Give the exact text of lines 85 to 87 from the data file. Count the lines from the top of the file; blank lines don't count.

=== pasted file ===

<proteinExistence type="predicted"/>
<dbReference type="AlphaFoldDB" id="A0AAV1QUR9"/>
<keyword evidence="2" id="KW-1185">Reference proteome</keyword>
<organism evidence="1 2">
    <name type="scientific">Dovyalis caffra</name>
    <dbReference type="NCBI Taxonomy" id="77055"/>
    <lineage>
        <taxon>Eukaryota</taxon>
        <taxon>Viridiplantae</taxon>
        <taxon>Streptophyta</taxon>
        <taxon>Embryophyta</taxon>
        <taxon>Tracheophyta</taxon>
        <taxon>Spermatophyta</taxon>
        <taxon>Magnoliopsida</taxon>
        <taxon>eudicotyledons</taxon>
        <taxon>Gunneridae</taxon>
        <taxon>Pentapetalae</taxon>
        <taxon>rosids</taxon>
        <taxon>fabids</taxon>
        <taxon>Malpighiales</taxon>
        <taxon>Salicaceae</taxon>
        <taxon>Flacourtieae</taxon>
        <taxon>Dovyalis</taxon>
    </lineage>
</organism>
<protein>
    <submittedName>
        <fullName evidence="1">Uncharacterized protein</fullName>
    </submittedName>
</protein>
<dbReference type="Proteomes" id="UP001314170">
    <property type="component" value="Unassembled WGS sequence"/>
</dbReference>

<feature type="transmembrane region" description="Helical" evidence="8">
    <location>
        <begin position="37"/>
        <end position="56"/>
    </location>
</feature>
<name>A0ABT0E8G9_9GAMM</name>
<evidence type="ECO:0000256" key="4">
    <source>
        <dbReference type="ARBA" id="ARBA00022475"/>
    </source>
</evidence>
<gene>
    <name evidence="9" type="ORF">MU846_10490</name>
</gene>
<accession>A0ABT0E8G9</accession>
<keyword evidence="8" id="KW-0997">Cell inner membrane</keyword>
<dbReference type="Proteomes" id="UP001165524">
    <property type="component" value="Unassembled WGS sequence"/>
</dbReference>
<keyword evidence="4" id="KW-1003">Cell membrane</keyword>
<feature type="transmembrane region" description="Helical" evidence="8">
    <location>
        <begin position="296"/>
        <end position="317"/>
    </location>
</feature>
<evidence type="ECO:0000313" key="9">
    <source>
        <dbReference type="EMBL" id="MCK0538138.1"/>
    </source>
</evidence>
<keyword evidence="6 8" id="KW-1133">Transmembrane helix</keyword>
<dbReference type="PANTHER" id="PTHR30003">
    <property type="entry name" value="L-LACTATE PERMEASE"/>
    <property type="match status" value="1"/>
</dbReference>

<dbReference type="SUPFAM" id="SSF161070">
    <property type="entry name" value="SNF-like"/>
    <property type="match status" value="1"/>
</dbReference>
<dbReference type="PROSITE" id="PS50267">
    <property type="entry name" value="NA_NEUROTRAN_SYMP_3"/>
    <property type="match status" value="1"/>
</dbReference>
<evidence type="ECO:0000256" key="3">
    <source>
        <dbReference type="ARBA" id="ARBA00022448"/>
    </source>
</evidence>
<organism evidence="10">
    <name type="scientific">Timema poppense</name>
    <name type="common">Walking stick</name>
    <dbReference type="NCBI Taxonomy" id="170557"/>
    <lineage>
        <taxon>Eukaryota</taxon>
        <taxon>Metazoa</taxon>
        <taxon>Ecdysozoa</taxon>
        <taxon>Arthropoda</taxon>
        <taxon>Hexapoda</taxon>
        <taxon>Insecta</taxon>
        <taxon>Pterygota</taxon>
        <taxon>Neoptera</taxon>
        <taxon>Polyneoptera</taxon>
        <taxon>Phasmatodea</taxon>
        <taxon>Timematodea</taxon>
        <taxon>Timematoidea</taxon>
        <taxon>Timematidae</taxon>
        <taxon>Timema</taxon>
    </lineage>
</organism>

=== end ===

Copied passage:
    <name type="scientific">Timema poppense</name>
    <name type="common">Walking stick</name>
    <dbReference type="NCBI Taxonomy" id="170557"/>